The £2 million funds relied on to secure a Tier 1 Investor visa also must not be invested by using deposits with a bank, building society or other enterprise whose normal course of business includes the acceptance of deposits.  The only exception to this is where the investment is made in bonds offered through National Savings & Investments (NS&I), which are permitted.

UK Visas & Immigration will not approve applications for further leave to remain or indefinite leave to remain as a Tier 1 Investor that rely on leveraged investment funds, including the purchase of stocks or other investments by using borrowed funds (on margin).   And, the Home Office will not accept applications that rely on money that a loan has been secured against, where another party would have a claim on the money if loan repayments were not met. This includes the scenario of a bank lending funds to a Tier 1 Investor and then taking the investments as security.

Conclusion

The investment options for Tier 1 Investor visa applicants may be fairly limited, but this is because the original intention was to ensure that the category would bring the maximum economic benefit to the UK.   Whilst the extent to which this original intention has been realised in practice is debatable, the position for Tier 1 Investor visa holders who have entered, or are planning to enter, the category since 6 November 2014 is clear – only a purchase of UK Government bonds, share capital or loan capital in active and trading UK registered companies will qualify for an extension of stay and settlement in the UK.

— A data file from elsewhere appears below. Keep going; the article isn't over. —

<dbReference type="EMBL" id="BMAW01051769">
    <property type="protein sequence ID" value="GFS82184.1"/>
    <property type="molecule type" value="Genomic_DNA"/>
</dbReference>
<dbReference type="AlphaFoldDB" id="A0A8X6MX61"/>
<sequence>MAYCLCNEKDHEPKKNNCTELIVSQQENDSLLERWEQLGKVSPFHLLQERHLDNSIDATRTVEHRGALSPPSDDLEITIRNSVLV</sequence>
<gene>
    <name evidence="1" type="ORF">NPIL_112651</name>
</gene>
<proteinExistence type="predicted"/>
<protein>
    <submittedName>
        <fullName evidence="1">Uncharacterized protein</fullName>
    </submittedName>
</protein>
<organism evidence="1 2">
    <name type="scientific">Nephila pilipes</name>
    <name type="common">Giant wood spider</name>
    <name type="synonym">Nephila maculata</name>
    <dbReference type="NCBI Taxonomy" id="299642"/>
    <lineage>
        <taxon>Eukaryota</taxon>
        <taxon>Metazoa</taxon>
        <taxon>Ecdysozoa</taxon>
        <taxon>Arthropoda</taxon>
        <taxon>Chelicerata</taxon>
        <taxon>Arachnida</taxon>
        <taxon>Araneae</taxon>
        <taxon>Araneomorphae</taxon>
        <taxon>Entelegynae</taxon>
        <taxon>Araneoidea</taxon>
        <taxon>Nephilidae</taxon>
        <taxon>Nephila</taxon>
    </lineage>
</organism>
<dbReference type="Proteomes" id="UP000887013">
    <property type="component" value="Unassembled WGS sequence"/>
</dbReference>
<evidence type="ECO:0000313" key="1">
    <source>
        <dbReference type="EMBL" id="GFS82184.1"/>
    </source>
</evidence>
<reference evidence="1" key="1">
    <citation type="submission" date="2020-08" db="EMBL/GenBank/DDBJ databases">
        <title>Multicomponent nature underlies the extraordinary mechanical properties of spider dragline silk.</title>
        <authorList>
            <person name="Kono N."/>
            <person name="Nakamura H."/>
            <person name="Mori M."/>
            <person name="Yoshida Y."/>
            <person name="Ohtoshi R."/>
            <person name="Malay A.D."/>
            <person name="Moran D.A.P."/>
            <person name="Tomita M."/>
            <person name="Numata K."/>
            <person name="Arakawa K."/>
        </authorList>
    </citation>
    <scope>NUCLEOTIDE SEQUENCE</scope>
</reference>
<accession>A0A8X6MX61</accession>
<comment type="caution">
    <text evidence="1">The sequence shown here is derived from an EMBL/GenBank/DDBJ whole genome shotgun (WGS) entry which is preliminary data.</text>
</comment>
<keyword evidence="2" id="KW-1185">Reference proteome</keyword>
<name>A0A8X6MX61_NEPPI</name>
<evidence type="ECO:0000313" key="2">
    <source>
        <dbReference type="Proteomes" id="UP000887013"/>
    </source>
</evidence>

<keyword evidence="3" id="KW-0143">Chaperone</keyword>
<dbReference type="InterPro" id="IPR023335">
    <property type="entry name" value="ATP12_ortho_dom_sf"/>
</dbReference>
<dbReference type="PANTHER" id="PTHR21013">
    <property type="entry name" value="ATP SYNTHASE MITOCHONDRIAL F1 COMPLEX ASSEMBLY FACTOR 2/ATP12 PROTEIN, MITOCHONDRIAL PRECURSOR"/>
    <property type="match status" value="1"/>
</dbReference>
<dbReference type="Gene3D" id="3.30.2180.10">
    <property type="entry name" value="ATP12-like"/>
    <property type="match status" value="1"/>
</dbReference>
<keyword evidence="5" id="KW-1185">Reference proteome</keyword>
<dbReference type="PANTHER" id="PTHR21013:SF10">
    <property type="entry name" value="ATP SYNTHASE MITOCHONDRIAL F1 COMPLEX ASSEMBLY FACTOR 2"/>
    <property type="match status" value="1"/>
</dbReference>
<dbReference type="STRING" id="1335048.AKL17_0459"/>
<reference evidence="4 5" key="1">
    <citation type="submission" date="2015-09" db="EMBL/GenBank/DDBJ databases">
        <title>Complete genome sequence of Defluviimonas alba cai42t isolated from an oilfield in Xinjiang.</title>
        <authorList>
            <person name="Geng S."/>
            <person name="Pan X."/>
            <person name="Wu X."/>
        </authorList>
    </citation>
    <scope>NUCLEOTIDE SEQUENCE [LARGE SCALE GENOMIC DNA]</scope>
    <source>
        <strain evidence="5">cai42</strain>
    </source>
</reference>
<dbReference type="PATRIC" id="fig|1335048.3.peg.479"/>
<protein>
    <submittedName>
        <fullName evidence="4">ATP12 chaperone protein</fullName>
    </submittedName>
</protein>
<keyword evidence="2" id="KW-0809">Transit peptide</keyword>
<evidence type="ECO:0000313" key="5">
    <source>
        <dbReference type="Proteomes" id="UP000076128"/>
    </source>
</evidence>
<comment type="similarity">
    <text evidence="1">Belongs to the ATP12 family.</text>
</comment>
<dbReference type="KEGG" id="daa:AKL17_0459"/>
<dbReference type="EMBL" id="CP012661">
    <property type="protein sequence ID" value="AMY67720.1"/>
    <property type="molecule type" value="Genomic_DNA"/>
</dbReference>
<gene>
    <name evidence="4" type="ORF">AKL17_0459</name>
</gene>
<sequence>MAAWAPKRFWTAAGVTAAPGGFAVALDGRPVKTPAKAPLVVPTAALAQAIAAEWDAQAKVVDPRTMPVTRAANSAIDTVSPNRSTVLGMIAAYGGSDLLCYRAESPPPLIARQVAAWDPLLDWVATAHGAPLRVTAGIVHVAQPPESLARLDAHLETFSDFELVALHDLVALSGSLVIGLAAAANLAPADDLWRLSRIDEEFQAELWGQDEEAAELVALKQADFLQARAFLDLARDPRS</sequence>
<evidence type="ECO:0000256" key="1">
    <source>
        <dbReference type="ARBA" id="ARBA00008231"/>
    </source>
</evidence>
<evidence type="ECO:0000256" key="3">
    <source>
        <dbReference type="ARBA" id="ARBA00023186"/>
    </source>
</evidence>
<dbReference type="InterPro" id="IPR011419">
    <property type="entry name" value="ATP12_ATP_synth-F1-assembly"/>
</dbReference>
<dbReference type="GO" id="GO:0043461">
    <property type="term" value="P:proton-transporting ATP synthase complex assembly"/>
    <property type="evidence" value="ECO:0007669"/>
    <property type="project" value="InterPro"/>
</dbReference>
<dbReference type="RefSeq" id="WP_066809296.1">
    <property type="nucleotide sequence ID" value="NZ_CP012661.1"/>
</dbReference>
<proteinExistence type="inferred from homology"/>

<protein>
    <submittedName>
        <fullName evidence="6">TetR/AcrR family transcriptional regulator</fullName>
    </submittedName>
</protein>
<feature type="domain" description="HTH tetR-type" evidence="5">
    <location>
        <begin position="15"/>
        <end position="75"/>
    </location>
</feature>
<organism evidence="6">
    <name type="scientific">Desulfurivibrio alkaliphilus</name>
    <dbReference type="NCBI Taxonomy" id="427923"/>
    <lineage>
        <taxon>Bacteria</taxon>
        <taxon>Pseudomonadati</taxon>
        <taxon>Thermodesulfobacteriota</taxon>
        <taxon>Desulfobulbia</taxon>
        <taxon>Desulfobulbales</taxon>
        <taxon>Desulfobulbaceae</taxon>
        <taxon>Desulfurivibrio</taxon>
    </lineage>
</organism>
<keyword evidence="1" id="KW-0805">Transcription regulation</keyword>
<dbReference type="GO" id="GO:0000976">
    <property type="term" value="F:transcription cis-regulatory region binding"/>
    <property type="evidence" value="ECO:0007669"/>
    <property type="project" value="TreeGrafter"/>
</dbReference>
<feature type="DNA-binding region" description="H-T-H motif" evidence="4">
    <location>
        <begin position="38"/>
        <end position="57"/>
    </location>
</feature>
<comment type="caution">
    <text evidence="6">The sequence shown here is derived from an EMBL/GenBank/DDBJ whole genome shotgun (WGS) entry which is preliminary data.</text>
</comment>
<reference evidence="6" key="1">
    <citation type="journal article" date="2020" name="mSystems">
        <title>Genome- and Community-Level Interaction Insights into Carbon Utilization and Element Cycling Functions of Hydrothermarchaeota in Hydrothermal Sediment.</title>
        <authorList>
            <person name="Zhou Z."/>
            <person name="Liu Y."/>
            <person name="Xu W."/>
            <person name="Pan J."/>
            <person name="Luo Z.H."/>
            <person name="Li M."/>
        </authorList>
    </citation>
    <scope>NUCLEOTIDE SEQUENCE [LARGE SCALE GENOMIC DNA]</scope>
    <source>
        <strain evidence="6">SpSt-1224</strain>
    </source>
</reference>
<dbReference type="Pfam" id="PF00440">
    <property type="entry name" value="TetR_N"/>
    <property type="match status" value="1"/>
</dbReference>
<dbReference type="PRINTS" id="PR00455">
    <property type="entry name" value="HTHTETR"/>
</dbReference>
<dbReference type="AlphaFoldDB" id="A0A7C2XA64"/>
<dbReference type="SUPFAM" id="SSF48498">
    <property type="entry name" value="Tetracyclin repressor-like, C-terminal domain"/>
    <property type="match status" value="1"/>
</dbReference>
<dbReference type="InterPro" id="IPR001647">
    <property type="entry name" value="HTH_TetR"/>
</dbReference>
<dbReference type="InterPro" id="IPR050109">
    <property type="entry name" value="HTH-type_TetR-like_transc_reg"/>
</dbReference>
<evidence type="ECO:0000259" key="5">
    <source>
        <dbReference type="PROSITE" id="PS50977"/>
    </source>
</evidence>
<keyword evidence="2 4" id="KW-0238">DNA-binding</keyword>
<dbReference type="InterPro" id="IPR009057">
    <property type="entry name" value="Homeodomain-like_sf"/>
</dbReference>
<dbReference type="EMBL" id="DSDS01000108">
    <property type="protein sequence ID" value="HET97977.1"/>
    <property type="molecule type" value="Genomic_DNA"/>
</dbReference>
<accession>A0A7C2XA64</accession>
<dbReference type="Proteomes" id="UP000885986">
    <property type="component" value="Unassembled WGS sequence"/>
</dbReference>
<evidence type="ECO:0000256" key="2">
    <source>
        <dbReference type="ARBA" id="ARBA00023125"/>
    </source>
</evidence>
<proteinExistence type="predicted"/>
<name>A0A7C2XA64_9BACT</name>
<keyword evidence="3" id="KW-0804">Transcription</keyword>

Contact our Investment Immigration Barristers

For professional advice in relation to an application for entry clearance, further leave to remain or settlement as a Tier 1 Investor, contact our immigration barristers on 0203 617 9173 or via our enquiry form.